Historically, the injury riders are most liable to in cold conditions, per se, is frostbite. We all know of at least one famous case of this, right? There are some others prior to Hinault’s case. Yet, can anyone point to any case of serious frostbite, the sort that leaves some long-term or permanent damage in the last ten years? How about since Hinault!? This issue would have a completely different character, if, after this race or others, riders were ending up with serious or permanent frostbite damage. They are not. So, where’s the safety problem?

    No, today’s riders, especially the soft Americans, just don’t want to race in the cold. They are now sufficiently well-supported that during the winter they can train in the warm sun. Hence, they’re no longer acclimated to racing in the cold. We know for a fact that prolonged exposure to the cold results in significant adaptations. If you haven’t experienced this yourself, you need to get out more. These adaptations won’t make you invulnerable to the cold, but they will make it far more tolerable and greatly reduce your risk of cold-related injuries. So, they’re now showing up in northern Europe unacclimated to the cold and finding it shockingly miserable. No duh. Consciously or unconsciously, some of them have pushed for an extreme weather protocol because it’s miserable for them to race in the cold. And, they’re getting away with this, putting the traditional spring calender in jeopardy, because the “Safety First!” zeitgeist on the internet, especially among Anglophones, but doubly especially among soft Americans, is creating a din that race organizers are responding to with some sensitivity.

    Sorry, I don’t support this. I don’t support risking the traditional calender, when no case has been made that racing in the cold as has traditionally been done is any more dangerous than otherwise. If you don’t like racing in the cold, don’t. If you can’t handle it, get out of the sport, or get good enough that you can manage to only race in the warm sun. You don’t get to sacrifice the traditional calender, which is such an important part of the tradition and drama of the sport, for your own comfort. And, if you’d rather chase optimal fitness in the sun than acclimate to the cold, that’s on you.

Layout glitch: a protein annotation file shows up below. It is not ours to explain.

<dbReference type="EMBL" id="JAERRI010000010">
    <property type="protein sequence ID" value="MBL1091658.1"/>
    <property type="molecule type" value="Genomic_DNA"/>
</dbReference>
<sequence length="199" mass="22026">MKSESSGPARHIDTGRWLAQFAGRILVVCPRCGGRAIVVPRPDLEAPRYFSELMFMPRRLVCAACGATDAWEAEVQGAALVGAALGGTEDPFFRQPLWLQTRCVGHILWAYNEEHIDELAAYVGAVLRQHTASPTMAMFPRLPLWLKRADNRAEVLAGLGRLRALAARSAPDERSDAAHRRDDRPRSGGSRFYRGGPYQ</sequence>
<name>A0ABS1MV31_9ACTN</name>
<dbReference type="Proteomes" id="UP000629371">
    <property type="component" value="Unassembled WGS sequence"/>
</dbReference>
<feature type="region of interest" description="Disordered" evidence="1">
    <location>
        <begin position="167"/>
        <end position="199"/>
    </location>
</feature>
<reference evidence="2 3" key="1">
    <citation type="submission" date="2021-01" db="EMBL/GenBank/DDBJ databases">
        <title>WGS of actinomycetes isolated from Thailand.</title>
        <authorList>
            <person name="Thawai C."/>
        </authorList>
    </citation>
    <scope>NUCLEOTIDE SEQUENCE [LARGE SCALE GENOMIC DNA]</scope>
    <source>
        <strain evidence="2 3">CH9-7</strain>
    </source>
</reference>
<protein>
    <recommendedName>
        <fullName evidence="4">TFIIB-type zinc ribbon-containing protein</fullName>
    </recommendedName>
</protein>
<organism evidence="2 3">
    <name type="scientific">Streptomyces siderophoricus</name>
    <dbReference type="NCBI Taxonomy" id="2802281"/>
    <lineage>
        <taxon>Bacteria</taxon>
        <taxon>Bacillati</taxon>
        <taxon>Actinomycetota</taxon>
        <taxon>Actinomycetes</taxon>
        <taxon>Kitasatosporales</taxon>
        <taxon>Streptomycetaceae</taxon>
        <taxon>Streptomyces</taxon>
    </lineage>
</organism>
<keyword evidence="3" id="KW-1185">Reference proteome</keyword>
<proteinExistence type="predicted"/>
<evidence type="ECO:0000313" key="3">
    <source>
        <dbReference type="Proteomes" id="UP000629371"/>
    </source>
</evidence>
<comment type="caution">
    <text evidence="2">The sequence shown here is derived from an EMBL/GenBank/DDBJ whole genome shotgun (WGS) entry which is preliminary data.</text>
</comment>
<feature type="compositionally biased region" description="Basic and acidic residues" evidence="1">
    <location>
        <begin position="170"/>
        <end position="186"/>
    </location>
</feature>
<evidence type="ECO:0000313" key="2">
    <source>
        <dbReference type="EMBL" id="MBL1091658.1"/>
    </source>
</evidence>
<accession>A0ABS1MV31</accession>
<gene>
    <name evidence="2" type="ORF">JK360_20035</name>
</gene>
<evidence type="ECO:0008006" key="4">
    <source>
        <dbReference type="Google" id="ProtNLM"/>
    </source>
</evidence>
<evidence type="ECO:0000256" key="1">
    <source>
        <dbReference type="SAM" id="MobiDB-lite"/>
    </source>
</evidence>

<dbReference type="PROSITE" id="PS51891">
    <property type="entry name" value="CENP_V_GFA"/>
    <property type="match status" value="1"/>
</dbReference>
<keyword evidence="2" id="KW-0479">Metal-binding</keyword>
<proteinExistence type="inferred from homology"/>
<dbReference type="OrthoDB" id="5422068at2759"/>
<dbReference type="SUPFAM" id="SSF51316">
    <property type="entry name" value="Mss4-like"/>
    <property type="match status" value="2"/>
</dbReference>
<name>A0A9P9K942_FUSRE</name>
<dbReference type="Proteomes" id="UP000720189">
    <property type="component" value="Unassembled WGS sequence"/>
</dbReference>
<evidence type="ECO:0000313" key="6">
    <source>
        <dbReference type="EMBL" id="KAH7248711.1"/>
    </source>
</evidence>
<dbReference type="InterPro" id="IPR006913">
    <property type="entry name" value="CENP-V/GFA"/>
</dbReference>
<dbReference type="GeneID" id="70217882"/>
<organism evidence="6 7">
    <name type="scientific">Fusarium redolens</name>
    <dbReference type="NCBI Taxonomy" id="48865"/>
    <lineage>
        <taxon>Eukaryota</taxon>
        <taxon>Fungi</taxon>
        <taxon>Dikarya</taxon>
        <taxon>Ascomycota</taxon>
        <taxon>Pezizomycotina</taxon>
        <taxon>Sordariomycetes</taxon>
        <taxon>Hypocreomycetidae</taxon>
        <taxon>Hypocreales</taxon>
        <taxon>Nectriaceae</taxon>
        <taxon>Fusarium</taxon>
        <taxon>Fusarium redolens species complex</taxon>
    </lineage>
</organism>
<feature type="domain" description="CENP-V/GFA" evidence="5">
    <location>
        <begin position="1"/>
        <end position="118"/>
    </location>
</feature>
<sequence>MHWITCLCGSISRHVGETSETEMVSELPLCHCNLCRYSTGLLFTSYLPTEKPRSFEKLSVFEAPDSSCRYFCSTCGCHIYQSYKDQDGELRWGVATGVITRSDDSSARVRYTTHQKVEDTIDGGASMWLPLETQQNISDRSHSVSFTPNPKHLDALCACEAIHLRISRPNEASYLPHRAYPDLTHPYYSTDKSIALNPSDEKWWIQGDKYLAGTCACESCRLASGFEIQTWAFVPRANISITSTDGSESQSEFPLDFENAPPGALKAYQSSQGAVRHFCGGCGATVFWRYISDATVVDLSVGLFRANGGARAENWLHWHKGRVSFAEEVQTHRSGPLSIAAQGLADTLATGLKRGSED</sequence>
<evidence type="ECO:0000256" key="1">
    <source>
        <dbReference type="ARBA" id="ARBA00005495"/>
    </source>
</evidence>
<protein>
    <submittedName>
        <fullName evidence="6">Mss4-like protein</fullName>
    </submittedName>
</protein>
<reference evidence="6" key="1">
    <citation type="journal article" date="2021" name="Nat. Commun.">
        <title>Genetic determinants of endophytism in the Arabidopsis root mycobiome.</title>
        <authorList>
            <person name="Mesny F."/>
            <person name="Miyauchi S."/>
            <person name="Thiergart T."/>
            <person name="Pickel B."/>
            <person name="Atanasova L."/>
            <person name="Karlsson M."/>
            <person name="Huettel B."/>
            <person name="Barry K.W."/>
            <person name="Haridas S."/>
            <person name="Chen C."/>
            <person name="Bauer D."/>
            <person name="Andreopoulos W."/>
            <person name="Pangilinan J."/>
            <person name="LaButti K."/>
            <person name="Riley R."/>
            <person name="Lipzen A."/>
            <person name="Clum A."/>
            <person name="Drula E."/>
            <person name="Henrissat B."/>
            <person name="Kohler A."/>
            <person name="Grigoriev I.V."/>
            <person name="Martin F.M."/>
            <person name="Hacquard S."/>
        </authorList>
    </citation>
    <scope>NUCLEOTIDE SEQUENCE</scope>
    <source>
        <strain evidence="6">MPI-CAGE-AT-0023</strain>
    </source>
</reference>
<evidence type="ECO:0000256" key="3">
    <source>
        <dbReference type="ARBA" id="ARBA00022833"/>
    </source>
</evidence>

P.S. Someone who’s job it is to do this, who has access to records, if there are any, and who has the audacity to defy the Anglophone herd online, ought to compile a list of all the deaths and serious injuries in top shelf, men’s pro road racing since WW2 or since some other relevant year. Each injury ought to be categorized as to type, seriousness, cause, circumstance, and other relevant factors. With this, we can get a clearer view of where the real risks are in pro racing, so that we can we start to talk sense about safety and not put the sport itself at risk at the hands of emotionally overwrought and squeamish jackasses online who all seem to be in a race for the compassion podium.

    • Neuron1


  • Larry @CycleItalia

    Pro cycling trades on images and memories like Andy’s on the Gavia but seems reluctant to produce any epic stages or races these days. Amazing that with all the “advancements” in clothing and equipment we’re bombarded with that the races are MORE affected by dodgy weather instead of less.

  • Derek Maher

    Good article by Andy. Brings back some memories of racing in the 80,s. Weather was not a factor when running a race the riders both pro and amateur just got on with it and kept the sponsors happy.